Augustine City Of God
5 Pages 1160 Words
St. Augustine’s City of God
The philosophies of Saint Augustine were remarkable and perhaps revolutionary for his lifetime. Augustine believed in a unity of government and church, a unity in which God is the sole ruler. Augustus fundamental beliefs were based on the idea that man was created in likeness of God, in order to carry out God’s work on earth. (Dietrich, St. Augustine) The philosophies of Augustus can best be seen in his work, The City of God, in which he describes the principals he feels life is based on.
With the collapse of Rome to the Visigoths, the Christians views were held responsible for the damage. Augustine defended these views with The City of God (Early Christianity, 185.) This city, he wrote, is “…surpassingly glorious, whether we view it as it still lives by faith in this fleeting course of time, and sojourns as a stranger in the midst of the ungodly, or as it shall dwell in the fixed stability of its eternal seat . . .” There is another city of which he also writes: the earthly one. Of it, he says, “though it be mistress of nations, it itself is ruled by its lust of rule.” Throughout the City of God, he traces the journeys of these two cities, from the time they were founded, to how they relate with one another, the conduct of their life, and finally, their ultimate end (Hurd, City of God analysis.)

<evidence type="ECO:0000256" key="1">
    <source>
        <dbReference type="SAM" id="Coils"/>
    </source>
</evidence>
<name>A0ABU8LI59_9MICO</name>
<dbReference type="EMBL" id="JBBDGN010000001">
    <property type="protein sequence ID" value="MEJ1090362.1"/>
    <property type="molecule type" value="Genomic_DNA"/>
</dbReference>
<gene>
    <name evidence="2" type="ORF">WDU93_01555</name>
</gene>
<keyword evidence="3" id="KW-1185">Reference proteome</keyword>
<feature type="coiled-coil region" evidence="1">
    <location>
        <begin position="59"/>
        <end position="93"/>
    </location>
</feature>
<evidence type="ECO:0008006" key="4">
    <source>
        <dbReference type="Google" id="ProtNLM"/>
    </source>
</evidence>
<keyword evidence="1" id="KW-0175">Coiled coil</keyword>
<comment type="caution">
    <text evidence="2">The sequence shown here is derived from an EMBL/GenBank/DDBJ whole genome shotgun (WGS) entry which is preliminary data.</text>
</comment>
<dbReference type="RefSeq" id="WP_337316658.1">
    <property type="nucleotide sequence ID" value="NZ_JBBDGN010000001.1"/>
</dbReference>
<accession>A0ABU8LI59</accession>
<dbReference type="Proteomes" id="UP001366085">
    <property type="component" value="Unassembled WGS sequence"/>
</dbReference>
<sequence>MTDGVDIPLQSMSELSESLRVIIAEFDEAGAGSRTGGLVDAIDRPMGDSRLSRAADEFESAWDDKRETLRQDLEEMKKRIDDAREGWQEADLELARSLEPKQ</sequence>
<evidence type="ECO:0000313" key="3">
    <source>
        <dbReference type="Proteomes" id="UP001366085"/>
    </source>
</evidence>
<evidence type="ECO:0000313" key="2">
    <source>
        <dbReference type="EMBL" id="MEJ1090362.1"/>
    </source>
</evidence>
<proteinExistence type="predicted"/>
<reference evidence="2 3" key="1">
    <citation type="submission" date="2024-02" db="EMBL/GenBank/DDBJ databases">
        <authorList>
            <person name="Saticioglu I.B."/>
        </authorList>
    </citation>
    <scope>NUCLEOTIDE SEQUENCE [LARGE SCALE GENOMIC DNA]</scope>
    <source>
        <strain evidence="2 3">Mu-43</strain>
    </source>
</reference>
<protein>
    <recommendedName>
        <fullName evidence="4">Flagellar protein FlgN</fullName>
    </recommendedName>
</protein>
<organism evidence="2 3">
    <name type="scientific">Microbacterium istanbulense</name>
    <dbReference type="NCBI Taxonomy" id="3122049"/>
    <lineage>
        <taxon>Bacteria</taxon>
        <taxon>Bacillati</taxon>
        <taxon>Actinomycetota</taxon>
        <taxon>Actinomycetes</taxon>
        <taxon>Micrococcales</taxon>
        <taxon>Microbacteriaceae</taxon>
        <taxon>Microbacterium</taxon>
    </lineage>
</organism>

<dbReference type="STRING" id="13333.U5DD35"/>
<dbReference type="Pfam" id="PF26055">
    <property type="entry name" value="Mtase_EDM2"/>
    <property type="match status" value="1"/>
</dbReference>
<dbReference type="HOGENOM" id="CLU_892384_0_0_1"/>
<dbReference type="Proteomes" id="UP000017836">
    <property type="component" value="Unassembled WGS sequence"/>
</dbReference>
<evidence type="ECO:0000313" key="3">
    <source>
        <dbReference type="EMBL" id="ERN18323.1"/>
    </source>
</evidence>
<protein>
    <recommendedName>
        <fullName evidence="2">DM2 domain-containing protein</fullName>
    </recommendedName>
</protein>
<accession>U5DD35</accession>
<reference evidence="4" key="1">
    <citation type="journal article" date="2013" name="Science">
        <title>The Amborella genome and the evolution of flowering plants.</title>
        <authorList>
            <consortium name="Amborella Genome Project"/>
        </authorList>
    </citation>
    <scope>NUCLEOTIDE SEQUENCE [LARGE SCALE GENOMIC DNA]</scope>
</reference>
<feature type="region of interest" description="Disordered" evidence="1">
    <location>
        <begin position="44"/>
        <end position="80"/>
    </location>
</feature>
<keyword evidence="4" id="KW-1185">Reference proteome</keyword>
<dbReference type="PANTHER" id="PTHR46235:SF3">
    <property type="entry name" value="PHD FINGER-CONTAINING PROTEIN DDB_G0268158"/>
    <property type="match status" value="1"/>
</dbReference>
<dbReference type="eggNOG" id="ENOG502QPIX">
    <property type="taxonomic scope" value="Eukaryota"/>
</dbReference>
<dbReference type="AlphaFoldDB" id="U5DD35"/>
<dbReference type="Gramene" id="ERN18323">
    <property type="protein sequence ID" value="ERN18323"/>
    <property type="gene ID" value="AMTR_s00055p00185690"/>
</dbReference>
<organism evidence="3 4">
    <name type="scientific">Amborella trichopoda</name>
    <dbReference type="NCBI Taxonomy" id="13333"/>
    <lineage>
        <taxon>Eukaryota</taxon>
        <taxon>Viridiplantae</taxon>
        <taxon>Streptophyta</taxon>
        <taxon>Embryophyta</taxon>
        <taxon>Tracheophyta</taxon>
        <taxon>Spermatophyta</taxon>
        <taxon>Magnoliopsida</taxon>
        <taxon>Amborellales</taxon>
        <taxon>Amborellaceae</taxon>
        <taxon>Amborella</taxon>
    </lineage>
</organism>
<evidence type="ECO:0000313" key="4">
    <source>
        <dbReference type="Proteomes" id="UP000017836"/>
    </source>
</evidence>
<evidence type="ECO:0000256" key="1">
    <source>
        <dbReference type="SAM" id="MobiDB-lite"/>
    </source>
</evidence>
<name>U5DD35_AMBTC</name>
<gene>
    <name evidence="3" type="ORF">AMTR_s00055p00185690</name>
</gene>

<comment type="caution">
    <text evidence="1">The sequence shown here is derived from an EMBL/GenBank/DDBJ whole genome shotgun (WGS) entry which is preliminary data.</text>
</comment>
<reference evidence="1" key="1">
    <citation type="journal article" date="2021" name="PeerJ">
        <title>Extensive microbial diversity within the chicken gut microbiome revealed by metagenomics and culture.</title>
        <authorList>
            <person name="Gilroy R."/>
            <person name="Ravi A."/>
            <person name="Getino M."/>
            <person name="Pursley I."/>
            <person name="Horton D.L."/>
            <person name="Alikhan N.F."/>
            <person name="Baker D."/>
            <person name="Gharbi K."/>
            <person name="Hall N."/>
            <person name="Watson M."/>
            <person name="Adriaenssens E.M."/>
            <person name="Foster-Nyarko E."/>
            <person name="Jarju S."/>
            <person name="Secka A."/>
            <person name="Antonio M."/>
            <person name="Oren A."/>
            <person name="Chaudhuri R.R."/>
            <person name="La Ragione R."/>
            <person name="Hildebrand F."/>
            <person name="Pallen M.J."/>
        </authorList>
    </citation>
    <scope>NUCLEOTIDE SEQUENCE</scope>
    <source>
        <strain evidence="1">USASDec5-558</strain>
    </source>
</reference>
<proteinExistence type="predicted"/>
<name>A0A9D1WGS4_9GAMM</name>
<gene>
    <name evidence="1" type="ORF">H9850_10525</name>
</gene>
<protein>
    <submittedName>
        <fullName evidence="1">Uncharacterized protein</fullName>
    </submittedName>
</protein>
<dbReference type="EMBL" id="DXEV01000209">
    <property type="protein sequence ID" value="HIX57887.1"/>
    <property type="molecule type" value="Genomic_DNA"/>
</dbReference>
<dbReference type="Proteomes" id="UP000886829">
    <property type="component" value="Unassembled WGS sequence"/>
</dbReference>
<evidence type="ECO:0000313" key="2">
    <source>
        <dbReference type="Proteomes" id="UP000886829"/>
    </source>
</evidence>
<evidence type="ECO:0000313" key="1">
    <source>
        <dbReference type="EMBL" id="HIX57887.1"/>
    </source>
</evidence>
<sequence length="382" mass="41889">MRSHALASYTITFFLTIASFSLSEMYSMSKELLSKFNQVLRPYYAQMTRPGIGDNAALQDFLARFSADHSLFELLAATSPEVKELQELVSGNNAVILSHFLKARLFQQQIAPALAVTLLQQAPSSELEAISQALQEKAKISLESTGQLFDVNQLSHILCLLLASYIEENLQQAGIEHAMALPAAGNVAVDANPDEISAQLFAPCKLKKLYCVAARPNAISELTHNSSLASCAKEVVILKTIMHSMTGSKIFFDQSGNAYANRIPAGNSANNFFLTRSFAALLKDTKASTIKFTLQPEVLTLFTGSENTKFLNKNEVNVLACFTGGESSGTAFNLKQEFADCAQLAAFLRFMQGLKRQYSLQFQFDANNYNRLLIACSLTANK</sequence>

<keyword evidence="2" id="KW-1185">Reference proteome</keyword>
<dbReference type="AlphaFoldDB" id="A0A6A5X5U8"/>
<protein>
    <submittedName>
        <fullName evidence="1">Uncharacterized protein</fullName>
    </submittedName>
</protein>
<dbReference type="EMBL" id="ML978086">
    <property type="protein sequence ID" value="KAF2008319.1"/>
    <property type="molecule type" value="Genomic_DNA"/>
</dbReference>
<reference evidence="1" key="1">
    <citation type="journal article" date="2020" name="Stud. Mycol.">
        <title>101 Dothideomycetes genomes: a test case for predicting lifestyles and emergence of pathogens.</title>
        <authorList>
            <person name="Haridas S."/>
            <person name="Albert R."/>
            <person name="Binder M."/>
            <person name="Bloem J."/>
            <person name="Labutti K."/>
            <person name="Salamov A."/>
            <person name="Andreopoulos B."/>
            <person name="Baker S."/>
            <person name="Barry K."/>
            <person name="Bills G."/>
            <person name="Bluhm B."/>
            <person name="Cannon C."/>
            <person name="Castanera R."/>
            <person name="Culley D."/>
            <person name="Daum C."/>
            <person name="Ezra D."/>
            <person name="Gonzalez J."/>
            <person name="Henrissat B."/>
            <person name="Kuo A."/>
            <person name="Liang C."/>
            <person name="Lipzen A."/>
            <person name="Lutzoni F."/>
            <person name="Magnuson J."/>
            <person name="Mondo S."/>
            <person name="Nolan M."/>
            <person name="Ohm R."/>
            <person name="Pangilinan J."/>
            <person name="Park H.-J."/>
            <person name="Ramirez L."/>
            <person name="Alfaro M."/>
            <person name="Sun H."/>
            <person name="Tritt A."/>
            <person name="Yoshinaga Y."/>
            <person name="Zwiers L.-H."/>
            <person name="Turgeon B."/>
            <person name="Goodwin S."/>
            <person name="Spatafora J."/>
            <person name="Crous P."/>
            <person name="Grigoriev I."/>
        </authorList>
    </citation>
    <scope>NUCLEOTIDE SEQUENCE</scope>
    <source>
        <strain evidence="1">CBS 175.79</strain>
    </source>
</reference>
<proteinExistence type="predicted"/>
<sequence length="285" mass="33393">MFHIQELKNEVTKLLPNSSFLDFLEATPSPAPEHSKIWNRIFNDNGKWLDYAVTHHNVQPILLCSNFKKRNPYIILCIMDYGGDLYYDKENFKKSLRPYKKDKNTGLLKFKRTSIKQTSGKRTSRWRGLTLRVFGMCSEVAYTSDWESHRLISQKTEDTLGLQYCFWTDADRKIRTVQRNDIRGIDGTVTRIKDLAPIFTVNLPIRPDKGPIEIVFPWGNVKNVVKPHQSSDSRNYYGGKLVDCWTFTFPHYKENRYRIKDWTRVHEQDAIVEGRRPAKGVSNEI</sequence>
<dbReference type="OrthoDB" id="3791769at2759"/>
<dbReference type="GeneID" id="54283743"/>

God created Adam and Eve in perfect nature, but the selfishness of the individual caused them to sin. Hence they began to live not for God’s will but for themselves. “…No member of this race would ever have died if not for the first two…merited this death by disobedience.” (Early Christianity, 185) It was the original sin that caused the earthly city to be the destination of mankind. Without the will of God mortals will never achieve true happiness. “The happiness of man can come not from himself but only from God, and that to live according to oneself is to sin, and to sin...
Page 1 of 5
Essays related to Augustine City Of God